The full article can be found on the site of The Pursuitist here

JONTY HURWITZ

JONTY HURWITZ CREATES WORLD'S SMALLEST SCULPTURE ONLY FOR IT TO BE ACCIDENTALLY CRUSHED AS IT WAS BEING PHOTOGRAPHED

Jonty Hurwitz / De Medicis Gallery

An artist has created the world's smallest sculpture only for it to be accidentally crushed by a finger while being photographed. 

Jonty Hurwitz's creations are so tiny they can rest on a human hair and are the same size of an ant's head. Having spent months working on the pieces, the 45-year-old from Chichester, West Sussex, took them to a photographer to have them pictured under a microscope. But within minutes his work had been destroyed by the stroke of the lab technician's finger. 

The sculptures are believed to be the smallest representation of the human form ever created by man.  

The sculptures are believed to be the smallest representation of the human form ever created by man.  

I went off to have the original sculptures photographed so I found a laboratory with an electron microscope and the photographic technology,' said Mr Hurwitz.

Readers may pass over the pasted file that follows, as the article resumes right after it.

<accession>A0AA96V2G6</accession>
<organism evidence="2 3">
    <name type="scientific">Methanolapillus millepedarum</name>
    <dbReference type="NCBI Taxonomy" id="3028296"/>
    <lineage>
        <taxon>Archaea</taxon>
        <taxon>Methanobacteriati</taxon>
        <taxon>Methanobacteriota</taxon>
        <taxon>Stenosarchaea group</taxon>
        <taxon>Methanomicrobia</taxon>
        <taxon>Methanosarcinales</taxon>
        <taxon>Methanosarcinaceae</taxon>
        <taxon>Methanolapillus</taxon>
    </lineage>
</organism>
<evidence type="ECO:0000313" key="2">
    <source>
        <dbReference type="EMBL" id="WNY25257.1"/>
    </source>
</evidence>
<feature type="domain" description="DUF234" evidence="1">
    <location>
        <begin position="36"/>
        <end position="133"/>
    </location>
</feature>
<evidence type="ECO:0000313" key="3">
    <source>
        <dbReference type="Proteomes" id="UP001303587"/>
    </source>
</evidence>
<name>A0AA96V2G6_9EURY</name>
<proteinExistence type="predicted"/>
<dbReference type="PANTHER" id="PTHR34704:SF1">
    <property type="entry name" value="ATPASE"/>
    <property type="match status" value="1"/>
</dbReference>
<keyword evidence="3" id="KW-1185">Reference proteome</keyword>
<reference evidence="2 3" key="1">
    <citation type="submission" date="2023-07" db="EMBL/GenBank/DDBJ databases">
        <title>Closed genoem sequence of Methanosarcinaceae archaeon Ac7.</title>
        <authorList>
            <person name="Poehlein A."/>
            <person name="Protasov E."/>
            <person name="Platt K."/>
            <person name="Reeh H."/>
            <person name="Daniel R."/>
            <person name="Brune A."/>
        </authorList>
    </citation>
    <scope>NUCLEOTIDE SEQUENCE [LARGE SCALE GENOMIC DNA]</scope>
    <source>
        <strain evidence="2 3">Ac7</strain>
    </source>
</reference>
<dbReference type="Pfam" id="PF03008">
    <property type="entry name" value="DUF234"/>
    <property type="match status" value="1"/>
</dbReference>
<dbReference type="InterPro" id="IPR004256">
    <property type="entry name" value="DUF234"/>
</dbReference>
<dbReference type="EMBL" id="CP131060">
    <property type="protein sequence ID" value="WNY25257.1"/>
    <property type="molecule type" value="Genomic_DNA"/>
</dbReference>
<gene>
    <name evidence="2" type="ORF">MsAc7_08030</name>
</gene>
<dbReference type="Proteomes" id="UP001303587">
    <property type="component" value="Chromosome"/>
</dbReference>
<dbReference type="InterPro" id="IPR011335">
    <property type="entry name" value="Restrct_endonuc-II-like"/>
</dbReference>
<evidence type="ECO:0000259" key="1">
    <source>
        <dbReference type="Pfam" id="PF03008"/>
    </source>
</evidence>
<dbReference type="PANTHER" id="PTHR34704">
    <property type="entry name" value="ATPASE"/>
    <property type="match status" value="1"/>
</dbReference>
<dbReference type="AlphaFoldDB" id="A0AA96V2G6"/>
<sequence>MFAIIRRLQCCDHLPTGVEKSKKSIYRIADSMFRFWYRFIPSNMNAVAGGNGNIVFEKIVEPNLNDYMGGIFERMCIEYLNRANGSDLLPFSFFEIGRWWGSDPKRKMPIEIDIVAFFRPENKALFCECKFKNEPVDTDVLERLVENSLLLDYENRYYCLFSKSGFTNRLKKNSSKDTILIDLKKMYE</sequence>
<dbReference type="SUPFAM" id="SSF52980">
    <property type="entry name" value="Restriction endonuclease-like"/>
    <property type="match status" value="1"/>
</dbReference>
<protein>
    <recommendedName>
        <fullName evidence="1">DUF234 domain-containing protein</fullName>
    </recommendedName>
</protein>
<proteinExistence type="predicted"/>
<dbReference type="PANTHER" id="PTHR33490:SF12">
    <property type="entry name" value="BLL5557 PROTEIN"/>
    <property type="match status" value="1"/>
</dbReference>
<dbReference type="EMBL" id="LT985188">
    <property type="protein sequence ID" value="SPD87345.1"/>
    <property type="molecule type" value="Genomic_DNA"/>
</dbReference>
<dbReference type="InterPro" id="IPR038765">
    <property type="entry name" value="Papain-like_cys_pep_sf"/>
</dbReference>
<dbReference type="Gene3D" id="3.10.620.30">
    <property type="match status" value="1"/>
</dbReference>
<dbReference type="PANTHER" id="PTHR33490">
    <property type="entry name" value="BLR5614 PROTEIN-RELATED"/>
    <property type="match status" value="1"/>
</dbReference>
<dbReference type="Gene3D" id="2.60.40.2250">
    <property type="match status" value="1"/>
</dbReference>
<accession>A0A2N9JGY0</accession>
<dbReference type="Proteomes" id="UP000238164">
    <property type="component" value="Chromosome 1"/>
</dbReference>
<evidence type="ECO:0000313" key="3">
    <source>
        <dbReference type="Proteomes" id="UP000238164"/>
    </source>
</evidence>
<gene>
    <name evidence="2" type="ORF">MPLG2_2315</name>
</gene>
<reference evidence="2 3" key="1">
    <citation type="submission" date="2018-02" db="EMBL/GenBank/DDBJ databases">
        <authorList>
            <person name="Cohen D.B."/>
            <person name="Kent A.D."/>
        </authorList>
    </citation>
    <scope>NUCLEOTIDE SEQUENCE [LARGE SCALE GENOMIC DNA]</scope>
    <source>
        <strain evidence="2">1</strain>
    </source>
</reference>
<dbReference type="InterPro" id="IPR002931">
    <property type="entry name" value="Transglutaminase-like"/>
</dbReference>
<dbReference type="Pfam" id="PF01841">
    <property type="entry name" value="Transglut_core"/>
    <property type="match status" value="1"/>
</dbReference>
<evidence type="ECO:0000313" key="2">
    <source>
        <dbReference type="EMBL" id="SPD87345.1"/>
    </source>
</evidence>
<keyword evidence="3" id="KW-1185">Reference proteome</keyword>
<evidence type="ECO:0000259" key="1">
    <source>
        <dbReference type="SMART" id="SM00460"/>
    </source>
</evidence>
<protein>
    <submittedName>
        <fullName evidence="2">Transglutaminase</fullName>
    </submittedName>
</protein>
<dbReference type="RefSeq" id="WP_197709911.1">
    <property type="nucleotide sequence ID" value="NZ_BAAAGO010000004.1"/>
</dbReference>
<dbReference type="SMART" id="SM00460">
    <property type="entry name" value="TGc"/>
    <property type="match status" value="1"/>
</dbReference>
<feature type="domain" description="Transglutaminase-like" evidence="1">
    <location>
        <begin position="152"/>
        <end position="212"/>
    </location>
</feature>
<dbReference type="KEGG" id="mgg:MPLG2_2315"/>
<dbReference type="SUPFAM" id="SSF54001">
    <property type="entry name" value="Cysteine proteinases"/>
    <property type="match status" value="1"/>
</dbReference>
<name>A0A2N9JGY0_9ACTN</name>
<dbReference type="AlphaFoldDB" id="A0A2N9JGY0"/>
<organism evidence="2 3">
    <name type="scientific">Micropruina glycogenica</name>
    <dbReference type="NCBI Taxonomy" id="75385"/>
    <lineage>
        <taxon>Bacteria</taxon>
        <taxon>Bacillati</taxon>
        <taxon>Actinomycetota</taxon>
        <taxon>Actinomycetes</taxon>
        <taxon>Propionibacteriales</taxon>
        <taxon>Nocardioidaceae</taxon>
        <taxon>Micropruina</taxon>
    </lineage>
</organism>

'The technician went to change the orientation and then for the next half an hour we were looking for the piece through the lens. Eventually I noticed there was a fingerprint exactly where the sculpture used to be and I was like "man you have just destroyed the smallest art pieces" ever made - I slightly freaked out.' 

The sculptures are less than 1mm tall and are produced via a process called nano-painting. They are too small to be seen with the naked eye so must be viewed and photographed under a microscope. Mr Hurwitz uses a 3D printing technology to produce them. 

Describing the process on his website, he said: 'The structure is created using a ground-breaking new 3D printing technology and a technique called Multiphoton Lithography. 

The sculptures are believed to be the smallest representation of the human form ever created by man.  

Mr Hurwitz has produced a number of nano sculptures using the same technology though the naked woman above is believed to have been the smallest.

'Ultimately these works are created using the physical phenomenon of two photon absorption. Art, literally created with Quantum Physics. This two photon absorption occurs only at the tiny focal point - basically a tiny 3D pixel (called a Voxel). 

'The sculpture is then moved along fractionally by a computer controlled process and the next pixel is created. Slowly, over hours and hours the entire sculpture is assembled pixel by pixel and layer by layer.'